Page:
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Theatre jargon explained - from Ballyhoo to Chapography

Jargon is everywhere nowadays, including the wonderful world of theatreland. Our new feature helps translate some of the strangest words used in the industry

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How many times have you found yourself in a conversation that you are unable to partake in due to a lack of jargon knowledge?

The Oberon Glossary of Theatrical Terms is a wonderful book chock full of theatrical jargon explanations.

Our new feature 'Theatre jargon explained' will serve up some of our favourite examples each week, starting this week at a very good place to start, the letters a to c.

Auguste - Although wearing elaborate costume and make-up, he is considered the straight man of circus clowns, and therefore frequently the recipient of custard pies and other humilitations.

Aunt Edna - 'A nice, respectable, middle-class, middle-aged maiden lady' imagined by the playwright Terence Rattigan (1911-1977) as epitomising theatregoers of the 1950s.

Ballyhoo - (n. and vb.) Swinging follow spots about energetically to create an invigorating effect.

Barnstormers - Travelling players who used to perform in barns and similar locations. Nowadays 'barnstorming' is a dergatory term for crude acting.

Born in a truck - Having theatrical parents. Refers to the cabin trunk commonly used by actors when touring, which presumably, could form an improvised crib when required.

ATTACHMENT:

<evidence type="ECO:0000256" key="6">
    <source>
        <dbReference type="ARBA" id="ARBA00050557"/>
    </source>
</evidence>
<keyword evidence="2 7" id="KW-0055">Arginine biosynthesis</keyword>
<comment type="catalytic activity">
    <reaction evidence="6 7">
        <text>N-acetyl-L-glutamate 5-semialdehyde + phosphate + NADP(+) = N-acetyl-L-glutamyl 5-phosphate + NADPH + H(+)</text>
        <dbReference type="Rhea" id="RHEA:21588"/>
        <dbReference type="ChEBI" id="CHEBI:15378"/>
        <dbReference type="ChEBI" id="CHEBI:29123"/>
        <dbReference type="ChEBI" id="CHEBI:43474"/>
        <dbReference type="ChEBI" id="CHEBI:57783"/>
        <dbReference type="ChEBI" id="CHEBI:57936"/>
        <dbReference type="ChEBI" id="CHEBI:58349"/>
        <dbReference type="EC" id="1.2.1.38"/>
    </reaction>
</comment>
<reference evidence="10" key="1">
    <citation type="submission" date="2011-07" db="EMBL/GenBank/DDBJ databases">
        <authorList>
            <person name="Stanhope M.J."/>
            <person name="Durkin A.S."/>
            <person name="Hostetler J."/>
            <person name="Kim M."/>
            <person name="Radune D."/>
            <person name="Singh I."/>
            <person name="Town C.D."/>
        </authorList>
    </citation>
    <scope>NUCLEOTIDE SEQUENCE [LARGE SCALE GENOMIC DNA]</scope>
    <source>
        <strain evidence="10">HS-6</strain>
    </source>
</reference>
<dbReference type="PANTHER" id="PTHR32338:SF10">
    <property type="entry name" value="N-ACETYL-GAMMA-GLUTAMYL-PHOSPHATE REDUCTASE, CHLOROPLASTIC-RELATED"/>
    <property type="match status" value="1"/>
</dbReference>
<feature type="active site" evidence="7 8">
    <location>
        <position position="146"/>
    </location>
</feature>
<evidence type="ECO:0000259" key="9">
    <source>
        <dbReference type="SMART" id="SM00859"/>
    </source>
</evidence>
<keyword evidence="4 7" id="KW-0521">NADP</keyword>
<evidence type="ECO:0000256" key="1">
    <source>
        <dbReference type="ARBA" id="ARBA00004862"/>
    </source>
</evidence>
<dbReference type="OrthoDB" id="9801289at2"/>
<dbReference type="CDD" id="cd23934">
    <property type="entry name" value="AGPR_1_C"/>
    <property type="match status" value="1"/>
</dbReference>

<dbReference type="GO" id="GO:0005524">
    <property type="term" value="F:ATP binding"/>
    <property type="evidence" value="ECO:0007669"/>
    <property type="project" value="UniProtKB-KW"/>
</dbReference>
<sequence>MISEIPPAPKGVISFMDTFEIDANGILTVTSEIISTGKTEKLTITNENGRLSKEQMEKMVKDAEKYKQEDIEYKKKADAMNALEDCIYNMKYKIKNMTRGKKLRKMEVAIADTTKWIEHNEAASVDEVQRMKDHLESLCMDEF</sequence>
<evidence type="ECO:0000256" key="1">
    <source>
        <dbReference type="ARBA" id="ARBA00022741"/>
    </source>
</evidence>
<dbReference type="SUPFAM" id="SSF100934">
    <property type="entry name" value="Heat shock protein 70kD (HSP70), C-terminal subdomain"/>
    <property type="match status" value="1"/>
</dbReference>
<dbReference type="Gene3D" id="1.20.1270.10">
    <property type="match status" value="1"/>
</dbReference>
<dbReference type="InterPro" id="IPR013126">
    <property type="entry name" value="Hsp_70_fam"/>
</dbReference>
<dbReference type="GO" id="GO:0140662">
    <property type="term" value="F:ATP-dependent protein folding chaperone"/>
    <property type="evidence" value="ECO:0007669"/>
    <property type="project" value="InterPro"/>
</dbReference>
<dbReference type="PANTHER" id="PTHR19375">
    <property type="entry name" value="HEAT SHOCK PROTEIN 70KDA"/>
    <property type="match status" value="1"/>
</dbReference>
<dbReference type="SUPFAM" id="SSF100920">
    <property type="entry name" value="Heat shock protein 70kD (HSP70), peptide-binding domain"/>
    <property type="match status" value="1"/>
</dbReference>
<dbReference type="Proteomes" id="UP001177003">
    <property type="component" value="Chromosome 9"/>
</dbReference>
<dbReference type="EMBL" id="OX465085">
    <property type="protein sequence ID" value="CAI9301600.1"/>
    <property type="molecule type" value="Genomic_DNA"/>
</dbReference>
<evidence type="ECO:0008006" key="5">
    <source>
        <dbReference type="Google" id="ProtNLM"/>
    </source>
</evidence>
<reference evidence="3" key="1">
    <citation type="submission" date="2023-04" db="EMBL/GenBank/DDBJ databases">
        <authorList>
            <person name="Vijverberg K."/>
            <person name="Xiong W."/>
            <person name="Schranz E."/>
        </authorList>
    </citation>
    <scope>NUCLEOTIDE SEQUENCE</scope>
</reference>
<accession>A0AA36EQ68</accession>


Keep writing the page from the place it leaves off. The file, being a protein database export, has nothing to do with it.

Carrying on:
Burnt cork- Rough and ready means of blacking the face or suggesting facial hair. (e.g Groucho Marx's moustache.) Usually homemade, cork was burnt with alcohol and applied directly to the face. Now recognised as carcinogen, it is no longer considered safe for cosmetic purposes.

Chapography (from chapeau: Fr. for hat) - The art of manipulating a large, ring-shaped piece of felt to look like different types of hat or headdress worn to impersonate historical or other famous people. Once a popular act in variety, rarely encountered nowadays.

Charabanc trade - Organised parties of theatregoers travelling in hired motor coaches, generally considered to be unsophisticated in their responses, but welcomed at the box office.

Comedians graveyard - The Glasgow Empire Theatre, demolished in 1963. Audiences here were noted for being particularly tough on English performers. In 1918, Mark Sheridan, famous for his comic sounds, was given such a bad reception that he shot himself after the show, making it almost literally 'a graveyard'.

Crash box - Container with pieces of metal, broken china and/or glass which, tipped into a second container, provides the sound effect of a crash.

The Oberon Glossary of Theatrical Terms by Colin Winslow is published by Oberon Books.